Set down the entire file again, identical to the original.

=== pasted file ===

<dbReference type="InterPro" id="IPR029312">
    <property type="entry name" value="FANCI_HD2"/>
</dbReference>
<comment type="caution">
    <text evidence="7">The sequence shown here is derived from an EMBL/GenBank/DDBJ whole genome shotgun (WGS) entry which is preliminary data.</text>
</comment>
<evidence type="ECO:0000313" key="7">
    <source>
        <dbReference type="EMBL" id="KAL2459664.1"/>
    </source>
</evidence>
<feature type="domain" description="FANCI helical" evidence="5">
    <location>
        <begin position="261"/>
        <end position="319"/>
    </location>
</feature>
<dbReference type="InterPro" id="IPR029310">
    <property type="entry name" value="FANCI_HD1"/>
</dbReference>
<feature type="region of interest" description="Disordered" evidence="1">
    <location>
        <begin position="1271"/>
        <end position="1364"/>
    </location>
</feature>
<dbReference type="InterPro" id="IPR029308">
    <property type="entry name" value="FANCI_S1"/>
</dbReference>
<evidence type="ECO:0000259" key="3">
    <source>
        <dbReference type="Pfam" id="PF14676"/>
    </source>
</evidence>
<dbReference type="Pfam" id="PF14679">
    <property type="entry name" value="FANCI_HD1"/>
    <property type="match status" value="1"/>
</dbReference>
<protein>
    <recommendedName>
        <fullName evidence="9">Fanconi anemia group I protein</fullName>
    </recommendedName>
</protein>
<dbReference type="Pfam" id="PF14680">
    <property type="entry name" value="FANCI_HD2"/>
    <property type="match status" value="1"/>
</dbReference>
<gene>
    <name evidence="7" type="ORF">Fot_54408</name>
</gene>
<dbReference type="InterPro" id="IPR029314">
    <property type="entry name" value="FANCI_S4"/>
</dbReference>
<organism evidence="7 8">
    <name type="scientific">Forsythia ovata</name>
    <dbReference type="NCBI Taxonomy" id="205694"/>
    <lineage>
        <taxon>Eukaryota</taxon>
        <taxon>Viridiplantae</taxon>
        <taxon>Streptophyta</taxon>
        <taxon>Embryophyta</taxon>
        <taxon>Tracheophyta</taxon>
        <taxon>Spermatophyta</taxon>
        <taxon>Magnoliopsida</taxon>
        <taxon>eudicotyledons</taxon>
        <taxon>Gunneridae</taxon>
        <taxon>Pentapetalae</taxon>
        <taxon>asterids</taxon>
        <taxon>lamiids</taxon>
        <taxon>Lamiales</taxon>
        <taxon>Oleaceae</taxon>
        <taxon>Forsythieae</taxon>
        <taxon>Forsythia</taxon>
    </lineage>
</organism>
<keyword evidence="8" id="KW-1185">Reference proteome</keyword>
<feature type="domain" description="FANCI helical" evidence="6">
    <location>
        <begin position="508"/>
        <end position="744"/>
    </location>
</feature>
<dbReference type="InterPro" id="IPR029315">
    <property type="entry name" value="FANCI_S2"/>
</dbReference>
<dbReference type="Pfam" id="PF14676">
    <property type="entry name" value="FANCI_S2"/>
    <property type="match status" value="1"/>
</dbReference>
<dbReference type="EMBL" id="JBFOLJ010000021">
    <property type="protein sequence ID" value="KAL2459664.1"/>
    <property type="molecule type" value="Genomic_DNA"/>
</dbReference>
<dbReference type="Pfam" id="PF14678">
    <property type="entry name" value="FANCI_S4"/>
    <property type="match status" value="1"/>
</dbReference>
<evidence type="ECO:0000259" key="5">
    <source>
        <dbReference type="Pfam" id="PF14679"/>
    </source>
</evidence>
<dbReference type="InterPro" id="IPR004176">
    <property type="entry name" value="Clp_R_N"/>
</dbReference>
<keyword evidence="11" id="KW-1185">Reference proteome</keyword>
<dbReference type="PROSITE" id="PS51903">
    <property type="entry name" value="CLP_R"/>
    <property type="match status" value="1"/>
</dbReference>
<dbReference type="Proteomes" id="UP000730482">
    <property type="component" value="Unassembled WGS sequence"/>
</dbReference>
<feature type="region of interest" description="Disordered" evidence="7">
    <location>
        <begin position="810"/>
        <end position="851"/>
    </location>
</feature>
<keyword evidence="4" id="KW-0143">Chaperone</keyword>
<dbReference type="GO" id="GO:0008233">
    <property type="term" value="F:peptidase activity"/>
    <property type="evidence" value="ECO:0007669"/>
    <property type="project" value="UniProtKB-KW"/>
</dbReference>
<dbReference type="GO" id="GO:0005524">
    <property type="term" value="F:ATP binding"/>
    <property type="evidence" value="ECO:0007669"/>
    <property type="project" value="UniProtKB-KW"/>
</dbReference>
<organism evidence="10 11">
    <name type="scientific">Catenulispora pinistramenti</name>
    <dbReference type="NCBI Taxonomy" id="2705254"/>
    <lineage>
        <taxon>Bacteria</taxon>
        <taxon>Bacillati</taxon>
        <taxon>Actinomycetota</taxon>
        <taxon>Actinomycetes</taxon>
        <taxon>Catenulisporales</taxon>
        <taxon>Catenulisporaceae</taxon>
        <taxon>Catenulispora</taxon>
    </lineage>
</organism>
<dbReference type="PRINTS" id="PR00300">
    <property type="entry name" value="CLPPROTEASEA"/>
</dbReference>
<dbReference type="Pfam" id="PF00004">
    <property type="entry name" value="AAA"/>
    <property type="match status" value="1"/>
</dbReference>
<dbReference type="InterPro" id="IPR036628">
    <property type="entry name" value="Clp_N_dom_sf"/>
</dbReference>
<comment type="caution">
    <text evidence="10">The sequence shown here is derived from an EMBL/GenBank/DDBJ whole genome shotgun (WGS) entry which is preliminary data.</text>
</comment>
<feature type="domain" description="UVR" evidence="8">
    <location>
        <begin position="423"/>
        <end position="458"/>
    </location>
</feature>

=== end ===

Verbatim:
<dbReference type="InterPro" id="IPR029312">
    <property type="entry name" value="FANCI_HD2"/>
</dbReference>
<comment type="caution">
    <text evidence="7">The sequence shown here is derived from an EMBL/GenBank/DDBJ whole genome shotgun (WGS) entry which is preliminary data.</text>
</comment>
<evidence type="ECO:0000313" key="7">
    <source>
        <dbReference type="EMBL" id="KAL2459664.1"/>
    </source>
</evidence>
<feature type="domain" description="FANCI helical" evidence="5">
    <location>
        <begin position="261"/>
        <end position="319"/>
    </location>
</feature>
<dbReference type="InterPro" id="IPR029310">
    <property type="entry name" value="FANCI_HD1"/>
</dbReference>
<feature type="region of interest" description="Disordered" evidence="1">
    <location>
        <begin position="1271"/>
        <end position="1364"/>
    </location>
</feature>
<dbReference type="InterPro" id="IPR029308">
    <property type="entry name" value="FANCI_S1"/>
</dbReference>
<evidence type="ECO:0000259" key="3">
    <source>
        <dbReference type="Pfam" id="PF14676"/>
    </source>
</evidence>
<dbReference type="Pfam" id="PF14679">
    <property type="entry name" value="FANCI_HD1"/>
    <property type="match status" value="1"/>
</dbReference>
<protein>
    <recommendedName>
        <fullName evidence="9">Fanconi anemia group I protein</fullName>
    </recommendedName>
</protein>
<dbReference type="Pfam" id="PF14680">
    <property type="entry name" value="FANCI_HD2"/>
    <property type="match status" value="1"/>
</dbReference>
<gene>
    <name evidence="7" type="ORF">Fot_54408</name>
</gene>
<dbReference type="InterPro" id="IPR029314">
    <property type="entry name" value="FANCI_S4"/>
</dbReference>
<organism evidence="7 8">
    <name type="scientific">Forsythia ovata</name>
    <dbReference type="NCBI Taxonomy" id="205694"/>
    <lineage>
        <taxon>Eukaryota</taxon>
        <taxon>Viridiplantae</taxon>
        <taxon>Streptophyta</taxon>
        <taxon>Embryophyta</taxon>
        <taxon>Tracheophyta</taxon>
        <taxon>Spermatophyta</taxon>
        <taxon>Magnoliopsida</taxon>
        <taxon>eudicotyledons</taxon>
        <taxon>Gunneridae</taxon>
        <taxon>Pentapetalae</taxon>
        <taxon>asterids</taxon>
        <taxon>lamiids</taxon>
        <taxon>Lamiales</taxon>
        <taxon>Oleaceae</taxon>
        <taxon>Forsythieae</taxon>
        <taxon>Forsythia</taxon>
    </lineage>
</organism>
<keyword evidence="8" id="KW-1185">Reference proteome</keyword>
<feature type="domain" description="FANCI helical" evidence="6">
    <location>
        <begin position="508"/>
        <end position="744"/>
    </location>
</feature>
<dbReference type="InterPro" id="IPR029315">
    <property type="entry name" value="FANCI_S2"/>
</dbReference>
<dbReference type="Pfam" id="PF14676">
    <property type="entry name" value="FANCI_S2"/>
    <property type="match status" value="1"/>
</dbReference>
<dbReference type="EMBL" id="JBFOLJ010000021">
    <property type="protein sequence ID" value="KAL2459664.1"/>
    <property type="molecule type" value="Genomic_DNA"/>
</dbReference>
<dbReference type="Pfam" id="PF14678">
    <property type="entry name" value="FANCI_S4"/>
    <property type="match status" value="1"/>
</dbReference>
<evidence type="ECO:0000259" key="5">
    <source>
        <dbReference type="Pfam" id="PF14679"/>
    </source>
</evidence>
<dbReference type="InterPro" id="IPR004176">
    <property type="entry name" value="Clp_R_N"/>
</dbReference>
<keyword evidence="11" id="KW-1185">Reference proteome</keyword>
<dbReference type="PROSITE" id="PS51903">
    <property type="entry name" value="CLP_R"/>
    <property type="match status" value="1"/>
</dbReference>
<dbReference type="Proteomes" id="UP000730482">
    <property type="component" value="Unassembled WGS sequence"/>
</dbReference>
<feature type="region of interest" description="Disordered" evidence="7">
    <location>
        <begin position="810"/>
        <end position="851"/>
    </location>
</feature>
<keyword evidence="4" id="KW-0143">Chaperone</keyword>
<dbReference type="GO" id="GO:0008233">
    <property type="term" value="F:peptidase activity"/>
    <property type="evidence" value="ECO:0007669"/>
    <property type="project" value="UniProtKB-KW"/>
</dbReference>
<dbReference type="GO" id="GO:0005524">
    <property type="term" value="F:ATP binding"/>
    <property type="evidence" value="ECO:0007669"/>
    <property type="project" value="UniProtKB-KW"/>
</dbReference>
<organism evidence="10 11">
    <name type="scientific">Catenulispora pinistramenti</name>
    <dbReference type="NCBI Taxonomy" id="2705254"/>
    <lineage>
        <taxon>Bacteria</taxon>
        <taxon>Bacillati</taxon>
        <taxon>Actinomycetota</taxon>
        <taxon>Actinomycetes</taxon>
        <taxon>Catenulisporales</taxon>
        <taxon>Catenulisporaceae</taxon>
        <taxon>Catenulispora</taxon>
    </lineage>
</organism>
<dbReference type="PRINTS" id="PR00300">
    <property type="entry name" value="CLPPROTEASEA"/>
</dbReference>
<dbReference type="Pfam" id="PF00004">
    <property type="entry name" value="AAA"/>
    <property type="match status" value="1"/>
</dbReference>
<dbReference type="InterPro" id="IPR036628">
    <property type="entry name" value="Clp_N_dom_sf"/>
</dbReference>
<comment type="caution">
    <text evidence="10">The sequence shown here is derived from an EMBL/GenBank/DDBJ whole genome shotgun (WGS) entry which is preliminary data.</text>
</comment>
<feature type="domain" description="UVR" evidence="8">
    <location>
        <begin position="423"/>
        <end position="458"/>
    </location>
</feature>